Men have often used humor to confront their fears, subvert cultural norms, and mischievously pull at the fringes of society. From Groucho Marx to Seth Rogen, Jewish men in particular have often relied on humor as a source of wisdom, release, bonding and tribal communication. Why do so many Jewish men populate the hallowed halls of legendary humorists? How do the Jewish American boys of today utilize humor in their every day lives? Do they hide their insecurities behind an “ironic curtain?” Do they allow a hidden part of themselves to emerge through a shared laugh?
This session will engage the boys in an exploration of the rich history of Jews and humor – examining classic Jewish texts, experiential activities, and yes, a few jokes along the way.
- Boys will gain an understanding of the ways humor is used in contemporary culture
- Boys will learn of the value humor has in Jewish tradition
- Boys will explore the deeper reasons behind our use of humor, and what it communicates about, and to, us
#1 Someone Else’s Shoes (humor as catalyst for empathy)
Have the boys form a circle, and ask each boy to take off their right shoe and throw it into the middle. Then everybody takes a random shoe from the pile and puts in on (whether it fits or not!). Now each boy must find the person who is wearing the matching shoe, and stand next to them so that their feet make a matched pair. Everyone should line up in this way so that there is one long chain of matching footwear!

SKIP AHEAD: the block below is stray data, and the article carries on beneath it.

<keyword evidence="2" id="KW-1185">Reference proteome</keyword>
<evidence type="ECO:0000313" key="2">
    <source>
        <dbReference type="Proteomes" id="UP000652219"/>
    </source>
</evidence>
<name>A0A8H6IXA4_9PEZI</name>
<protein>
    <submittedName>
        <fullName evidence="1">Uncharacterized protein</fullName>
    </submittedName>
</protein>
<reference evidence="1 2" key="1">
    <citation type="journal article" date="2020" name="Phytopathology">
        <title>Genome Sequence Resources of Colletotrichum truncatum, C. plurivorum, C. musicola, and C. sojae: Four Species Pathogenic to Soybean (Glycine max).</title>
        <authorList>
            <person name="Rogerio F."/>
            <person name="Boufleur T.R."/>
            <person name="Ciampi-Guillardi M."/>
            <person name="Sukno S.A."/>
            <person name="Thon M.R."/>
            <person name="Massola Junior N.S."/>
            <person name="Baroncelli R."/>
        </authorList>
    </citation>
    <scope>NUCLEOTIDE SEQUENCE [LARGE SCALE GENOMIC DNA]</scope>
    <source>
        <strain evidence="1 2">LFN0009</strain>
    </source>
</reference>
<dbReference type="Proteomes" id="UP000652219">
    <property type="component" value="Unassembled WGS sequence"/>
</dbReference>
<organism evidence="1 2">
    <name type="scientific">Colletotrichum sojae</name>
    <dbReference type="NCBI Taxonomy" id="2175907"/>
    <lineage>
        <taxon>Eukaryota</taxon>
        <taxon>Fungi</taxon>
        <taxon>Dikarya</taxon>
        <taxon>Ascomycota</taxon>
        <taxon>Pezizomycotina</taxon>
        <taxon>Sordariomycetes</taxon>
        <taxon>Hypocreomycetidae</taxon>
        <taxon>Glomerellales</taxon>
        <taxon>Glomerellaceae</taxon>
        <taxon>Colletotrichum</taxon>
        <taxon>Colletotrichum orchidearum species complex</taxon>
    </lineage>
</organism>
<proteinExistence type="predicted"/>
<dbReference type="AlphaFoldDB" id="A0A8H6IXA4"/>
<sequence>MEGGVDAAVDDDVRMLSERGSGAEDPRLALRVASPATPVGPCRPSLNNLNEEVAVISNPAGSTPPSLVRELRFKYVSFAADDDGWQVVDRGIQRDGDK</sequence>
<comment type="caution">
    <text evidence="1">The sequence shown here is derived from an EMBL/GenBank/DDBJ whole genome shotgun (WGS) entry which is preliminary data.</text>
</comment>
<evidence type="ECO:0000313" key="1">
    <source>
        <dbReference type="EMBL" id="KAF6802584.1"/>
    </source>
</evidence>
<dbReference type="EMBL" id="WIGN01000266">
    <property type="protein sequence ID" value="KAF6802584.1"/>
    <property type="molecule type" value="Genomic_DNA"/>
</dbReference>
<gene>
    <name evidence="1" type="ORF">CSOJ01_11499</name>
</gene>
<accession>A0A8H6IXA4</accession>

#2 Go for the Oscar (humor as confrontation of death)
Have the boys take turns in pairs acting out an improv scenario (a day at the beach, a waiter taking an order, asking a boss for a raise, etc). In the middle of their scene, shout out, “Time to die!” at which point one of the two must act out a hilariously over-dramatic (but still narratively logical) death scene.
#3 Ha! (humor as contagious, bonding activity)
Everyone lies down, resting their head on another person’s stomach, thereby forming a chain of perpendicular angles. Tell the boys that the goal of the game is NOT to laugh. The 1st person says “Ha!”, then the 2nd person “Ha-ha!” the third “Ha-ha-hah!” and so on. They can go back and forth up and down the chain a few times if necessary. Typically, this results in a breakdown of infectious laughter before long.
#1 What is “Jewish Humor?”
Discuss the following quote. Do you think it applies to contemporary Jewish comics, like Andy Samberg, Jonah Hill, Judd Apatow, Jeff Ross? As a Jew, do you ever feel the need to either “draw a line” or “cross a line?” How about as a teenage boy?
What’s unique about Jewish humor? Jewish humor laughs in the face of authority. This dates back to the first recorded laughter in history, when Sarah laughs at the prophecy that she will finally become pregnant in her old age. Sarah’s laughter is like a small rebellion against God. She even names her son Isaac, which means, “Laughter!” But Jewish humor can also be used to draw lines – dividing the world into “us” (we who get the joke) and “them” (those who don’t). So, Jewish humor (1) crosses lines and (2) draws lines? Isn’t that a bit hypocritical? It is. And that’s part of the beauty of Jewish humor – it doesn’t have to make sense. Comedy doesn’t have to do anything except make people laugh—and often enough in Jewish history, a bit of laughter has given us comfort when nothing else could. – Josh Lambert, What is Jewish Humor?
#2 What is “Men’s Humor?”